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Tomb raiders unearth new marketplace

Tomb raiders unearth new marketplace
By Calum MacLeod, USA TODAY
ANYANG, China — The old warlord, infamous for backstabbing and bloodletting, can hardly complain. When Chinese state television broadcast a live excavation this month of the tomb of General Cao Cao, the destruction found inside confirmed that tomb robbers had beaten archaeologists to the underground site.
Back in the third century, Cao Cao organized his soldiers into a treasure-hunting, tomb-raiding division. These days, the Chinese government threatens the death penalty for stealing cultural relics, yet this history-obsessed country still struggles to protect its rich historical legacy from a surge in an ancient trade: tomb raiding.

As China grows more prosperous, more Chinese are taking up antique collecting, and the growing demand is often met by fakes or tomb robbing, says antiques expert Wu Shu, 60.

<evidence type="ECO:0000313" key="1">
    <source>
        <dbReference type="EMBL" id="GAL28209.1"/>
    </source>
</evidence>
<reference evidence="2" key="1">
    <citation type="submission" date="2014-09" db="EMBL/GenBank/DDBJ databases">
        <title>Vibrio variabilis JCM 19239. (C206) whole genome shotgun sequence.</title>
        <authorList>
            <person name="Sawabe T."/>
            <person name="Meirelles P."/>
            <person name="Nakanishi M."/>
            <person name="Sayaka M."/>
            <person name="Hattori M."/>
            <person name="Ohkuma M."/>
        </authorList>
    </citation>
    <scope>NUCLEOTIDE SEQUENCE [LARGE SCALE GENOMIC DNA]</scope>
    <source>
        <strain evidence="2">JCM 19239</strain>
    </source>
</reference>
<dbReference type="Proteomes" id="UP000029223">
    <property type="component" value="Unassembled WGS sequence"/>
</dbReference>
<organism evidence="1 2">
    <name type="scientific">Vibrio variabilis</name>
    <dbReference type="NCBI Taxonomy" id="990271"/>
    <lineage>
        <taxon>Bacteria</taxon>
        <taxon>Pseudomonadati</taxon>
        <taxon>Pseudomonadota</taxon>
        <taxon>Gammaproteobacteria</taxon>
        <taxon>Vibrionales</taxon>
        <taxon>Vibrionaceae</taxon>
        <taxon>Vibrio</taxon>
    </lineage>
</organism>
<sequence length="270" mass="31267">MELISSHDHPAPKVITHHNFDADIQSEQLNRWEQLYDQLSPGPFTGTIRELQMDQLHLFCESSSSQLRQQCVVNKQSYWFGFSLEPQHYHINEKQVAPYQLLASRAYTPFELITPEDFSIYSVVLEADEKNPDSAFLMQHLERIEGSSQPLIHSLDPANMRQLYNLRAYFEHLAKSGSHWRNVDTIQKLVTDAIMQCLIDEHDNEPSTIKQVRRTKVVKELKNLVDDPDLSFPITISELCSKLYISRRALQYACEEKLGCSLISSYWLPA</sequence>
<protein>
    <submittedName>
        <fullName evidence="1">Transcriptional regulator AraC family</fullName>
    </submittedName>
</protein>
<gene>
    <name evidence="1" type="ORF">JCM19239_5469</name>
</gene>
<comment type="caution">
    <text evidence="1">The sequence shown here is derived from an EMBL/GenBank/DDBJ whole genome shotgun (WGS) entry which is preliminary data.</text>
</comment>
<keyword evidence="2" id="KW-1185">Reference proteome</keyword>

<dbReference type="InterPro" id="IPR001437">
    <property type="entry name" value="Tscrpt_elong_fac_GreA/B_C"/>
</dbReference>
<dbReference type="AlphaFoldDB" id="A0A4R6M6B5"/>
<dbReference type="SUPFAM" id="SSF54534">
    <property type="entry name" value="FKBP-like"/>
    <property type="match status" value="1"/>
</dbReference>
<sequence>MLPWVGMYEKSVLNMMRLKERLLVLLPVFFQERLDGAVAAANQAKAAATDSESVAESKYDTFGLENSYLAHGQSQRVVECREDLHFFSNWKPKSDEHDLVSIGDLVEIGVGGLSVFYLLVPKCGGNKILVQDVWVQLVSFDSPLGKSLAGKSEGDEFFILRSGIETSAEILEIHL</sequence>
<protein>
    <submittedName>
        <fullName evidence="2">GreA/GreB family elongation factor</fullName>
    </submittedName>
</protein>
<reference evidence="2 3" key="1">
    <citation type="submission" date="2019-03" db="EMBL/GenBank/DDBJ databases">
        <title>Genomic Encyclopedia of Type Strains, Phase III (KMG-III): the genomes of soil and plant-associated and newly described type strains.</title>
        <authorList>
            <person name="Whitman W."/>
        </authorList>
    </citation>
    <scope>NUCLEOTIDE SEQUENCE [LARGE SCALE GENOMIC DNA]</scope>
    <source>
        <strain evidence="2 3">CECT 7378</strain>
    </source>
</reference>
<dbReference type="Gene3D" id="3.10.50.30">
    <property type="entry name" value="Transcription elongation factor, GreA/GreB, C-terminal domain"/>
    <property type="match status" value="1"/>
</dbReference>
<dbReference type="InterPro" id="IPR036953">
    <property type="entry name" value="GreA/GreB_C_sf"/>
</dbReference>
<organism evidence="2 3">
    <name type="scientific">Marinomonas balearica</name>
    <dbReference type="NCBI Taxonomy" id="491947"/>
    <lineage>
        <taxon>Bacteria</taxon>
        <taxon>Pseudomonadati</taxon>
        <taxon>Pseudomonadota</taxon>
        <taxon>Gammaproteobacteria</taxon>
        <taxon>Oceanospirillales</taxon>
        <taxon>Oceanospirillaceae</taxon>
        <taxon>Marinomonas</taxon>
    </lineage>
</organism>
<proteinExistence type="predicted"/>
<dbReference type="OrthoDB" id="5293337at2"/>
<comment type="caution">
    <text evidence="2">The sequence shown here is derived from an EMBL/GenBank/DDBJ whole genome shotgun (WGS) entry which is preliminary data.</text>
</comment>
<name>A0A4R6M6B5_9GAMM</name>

Tomb raiding is “the worst in 20 years, when the antique collection market started” in China, he says. Government figures suggest that from 200,000 to 300,000 ancient tombs have been raided in the past two decades, “but the reality far exceeds that number,” says Wu, who agrees with a Chinese Academy of Social Sciences estimate that tomb robbers number more than 100,000. “When I speak to the leaders of archaeological teams, they tell me, ‘Of 10 tombs, nine are empty,’ ” Wu says.

Aboveboard antiquing